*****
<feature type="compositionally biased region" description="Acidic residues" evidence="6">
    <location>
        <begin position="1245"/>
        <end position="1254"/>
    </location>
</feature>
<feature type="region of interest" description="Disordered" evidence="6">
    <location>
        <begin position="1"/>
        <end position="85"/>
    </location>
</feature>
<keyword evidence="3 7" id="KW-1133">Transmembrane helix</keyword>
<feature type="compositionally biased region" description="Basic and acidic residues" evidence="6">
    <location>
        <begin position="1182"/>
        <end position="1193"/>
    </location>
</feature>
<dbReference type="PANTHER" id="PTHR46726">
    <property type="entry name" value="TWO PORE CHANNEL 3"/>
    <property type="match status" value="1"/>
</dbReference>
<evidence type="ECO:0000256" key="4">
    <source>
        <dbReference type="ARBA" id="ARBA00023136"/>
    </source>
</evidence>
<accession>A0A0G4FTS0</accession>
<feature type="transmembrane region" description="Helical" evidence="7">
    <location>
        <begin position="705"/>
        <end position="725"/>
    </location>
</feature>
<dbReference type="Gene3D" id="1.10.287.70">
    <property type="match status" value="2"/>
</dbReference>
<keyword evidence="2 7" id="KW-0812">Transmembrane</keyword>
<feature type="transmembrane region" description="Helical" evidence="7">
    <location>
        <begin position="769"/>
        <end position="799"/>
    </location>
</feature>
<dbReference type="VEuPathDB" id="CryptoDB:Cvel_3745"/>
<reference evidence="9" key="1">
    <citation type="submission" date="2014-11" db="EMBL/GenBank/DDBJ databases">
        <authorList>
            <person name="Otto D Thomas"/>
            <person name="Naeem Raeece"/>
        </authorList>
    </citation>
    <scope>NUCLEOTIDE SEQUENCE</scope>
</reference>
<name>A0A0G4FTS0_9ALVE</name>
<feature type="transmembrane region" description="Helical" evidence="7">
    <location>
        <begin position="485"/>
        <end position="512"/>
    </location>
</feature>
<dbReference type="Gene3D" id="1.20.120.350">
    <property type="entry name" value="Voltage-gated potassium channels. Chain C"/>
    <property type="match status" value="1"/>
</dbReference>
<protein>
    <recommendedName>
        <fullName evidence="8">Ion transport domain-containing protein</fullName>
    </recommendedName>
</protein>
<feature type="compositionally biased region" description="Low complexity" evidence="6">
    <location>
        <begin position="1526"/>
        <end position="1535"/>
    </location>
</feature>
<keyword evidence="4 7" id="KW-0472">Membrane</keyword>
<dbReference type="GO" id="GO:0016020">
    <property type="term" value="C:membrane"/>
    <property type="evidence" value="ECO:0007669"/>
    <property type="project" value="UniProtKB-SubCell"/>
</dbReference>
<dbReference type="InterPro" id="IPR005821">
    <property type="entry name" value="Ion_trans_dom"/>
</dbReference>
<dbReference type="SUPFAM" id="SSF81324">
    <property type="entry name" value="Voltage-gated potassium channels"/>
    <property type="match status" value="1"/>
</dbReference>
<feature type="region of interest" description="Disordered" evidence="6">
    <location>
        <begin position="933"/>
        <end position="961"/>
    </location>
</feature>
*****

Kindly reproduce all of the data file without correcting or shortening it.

<feature type="compositionally biased region" description="Acidic residues" evidence="6">
    <location>
        <begin position="1245"/>
        <end position="1254"/>
    </location>
</feature>
<feature type="region of interest" description="Disordered" evidence="6">
    <location>
        <begin position="1"/>
        <end position="85"/>
    </location>
</feature>
<keyword evidence="3 7" id="KW-1133">Transmembrane helix</keyword>
<feature type="compositionally biased region" description="Basic and acidic residues" evidence="6">
    <location>
        <begin position="1182"/>
        <end position="1193"/>
    </location>
</feature>
<dbReference type="PANTHER" id="PTHR46726">
    <property type="entry name" value="TWO PORE CHANNEL 3"/>
    <property type="match status" value="1"/>
</dbReference>
<evidence type="ECO:0000256" key="4">
    <source>
        <dbReference type="ARBA" id="ARBA00023136"/>
    </source>
</evidence>
<accession>A0A0G4FTS0</accession>
<feature type="transmembrane region" description="Helical" evidence="7">
    <location>
        <begin position="705"/>
        <end position="725"/>
    </location>
</feature>
<dbReference type="Gene3D" id="1.10.287.70">
    <property type="match status" value="2"/>
</dbReference>
<keyword evidence="2 7" id="KW-0812">Transmembrane</keyword>
<feature type="transmembrane region" description="Helical" evidence="7">
    <location>
        <begin position="769"/>
        <end position="799"/>
    </location>
</feature>
<dbReference type="VEuPathDB" id="CryptoDB:Cvel_3745"/>
<reference evidence="9" key="1">
    <citation type="submission" date="2014-11" db="EMBL/GenBank/DDBJ databases">
        <authorList>
            <person name="Otto D Thomas"/>
            <person name="Naeem Raeece"/>
        </authorList>
    </citation>
    <scope>NUCLEOTIDE SEQUENCE</scope>
</reference>
<name>A0A0G4FTS0_9ALVE</name>
<feature type="transmembrane region" description="Helical" evidence="7">
    <location>
        <begin position="485"/>
        <end position="512"/>
    </location>
</feature>
<dbReference type="Gene3D" id="1.20.120.350">
    <property type="entry name" value="Voltage-gated potassium channels. Chain C"/>
    <property type="match status" value="1"/>
</dbReference>
<protein>
    <recommendedName>
        <fullName evidence="8">Ion transport domain-containing protein</fullName>
    </recommendedName>
</protein>
<feature type="compositionally biased region" description="Low complexity" evidence="6">
    <location>
        <begin position="1526"/>
        <end position="1535"/>
    </location>
</feature>
<keyword evidence="4 7" id="KW-0472">Membrane</keyword>
<dbReference type="GO" id="GO:0016020">
    <property type="term" value="C:membrane"/>
    <property type="evidence" value="ECO:0007669"/>
    <property type="project" value="UniProtKB-SubCell"/>
</dbReference>
<dbReference type="InterPro" id="IPR005821">
    <property type="entry name" value="Ion_trans_dom"/>
</dbReference>
<dbReference type="SUPFAM" id="SSF81324">
    <property type="entry name" value="Voltage-gated potassium channels"/>
    <property type="match status" value="1"/>
</dbReference>
<feature type="region of interest" description="Disordered" evidence="6">
    <location>
        <begin position="933"/>
        <end position="961"/>
    </location>
</feature>